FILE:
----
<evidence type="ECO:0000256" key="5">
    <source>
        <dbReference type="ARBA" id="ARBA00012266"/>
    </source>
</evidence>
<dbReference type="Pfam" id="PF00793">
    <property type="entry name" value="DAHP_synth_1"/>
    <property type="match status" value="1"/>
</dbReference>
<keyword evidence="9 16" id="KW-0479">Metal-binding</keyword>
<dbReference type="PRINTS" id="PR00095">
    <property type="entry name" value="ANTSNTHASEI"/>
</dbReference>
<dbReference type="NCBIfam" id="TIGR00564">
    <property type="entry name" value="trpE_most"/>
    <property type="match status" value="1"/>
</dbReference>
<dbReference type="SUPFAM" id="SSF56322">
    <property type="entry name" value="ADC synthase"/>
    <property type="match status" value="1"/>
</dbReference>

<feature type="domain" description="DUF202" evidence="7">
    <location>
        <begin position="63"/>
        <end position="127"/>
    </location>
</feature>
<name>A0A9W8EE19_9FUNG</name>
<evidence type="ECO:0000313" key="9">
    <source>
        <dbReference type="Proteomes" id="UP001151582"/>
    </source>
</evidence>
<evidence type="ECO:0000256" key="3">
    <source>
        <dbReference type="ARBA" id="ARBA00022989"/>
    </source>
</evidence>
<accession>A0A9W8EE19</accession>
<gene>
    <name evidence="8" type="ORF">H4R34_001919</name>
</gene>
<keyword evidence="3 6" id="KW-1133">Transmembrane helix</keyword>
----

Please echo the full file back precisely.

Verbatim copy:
<evidence type="ECO:0000256" key="5">
    <source>
        <dbReference type="ARBA" id="ARBA00012266"/>
    </source>
</evidence>
<dbReference type="Pfam" id="PF00793">
    <property type="entry name" value="DAHP_synth_1"/>
    <property type="match status" value="1"/>
</dbReference>
<keyword evidence="9 16" id="KW-0479">Metal-binding</keyword>
<dbReference type="PRINTS" id="PR00095">
    <property type="entry name" value="ANTSNTHASEI"/>
</dbReference>
<dbReference type="NCBIfam" id="TIGR00564">
    <property type="entry name" value="trpE_most"/>
    <property type="match status" value="1"/>
</dbReference>
<dbReference type="SUPFAM" id="SSF56322">
    <property type="entry name" value="ADC synthase"/>
    <property type="match status" value="1"/>
</dbReference>

<feature type="domain" description="DUF202" evidence="7">
    <location>
        <begin position="63"/>
        <end position="127"/>
    </location>
</feature>
<name>A0A9W8EE19_9FUNG</name>
<evidence type="ECO:0000313" key="9">
    <source>
        <dbReference type="Proteomes" id="UP001151582"/>
    </source>
</evidence>
<evidence type="ECO:0000256" key="3">
    <source>
        <dbReference type="ARBA" id="ARBA00022989"/>
    </source>
</evidence>
<accession>A0A9W8EE19</accession>
<gene>
    <name evidence="8" type="ORF">H4R34_001919</name>
</gene>
<keyword evidence="3 6" id="KW-1133">Transmembrane helix</keyword>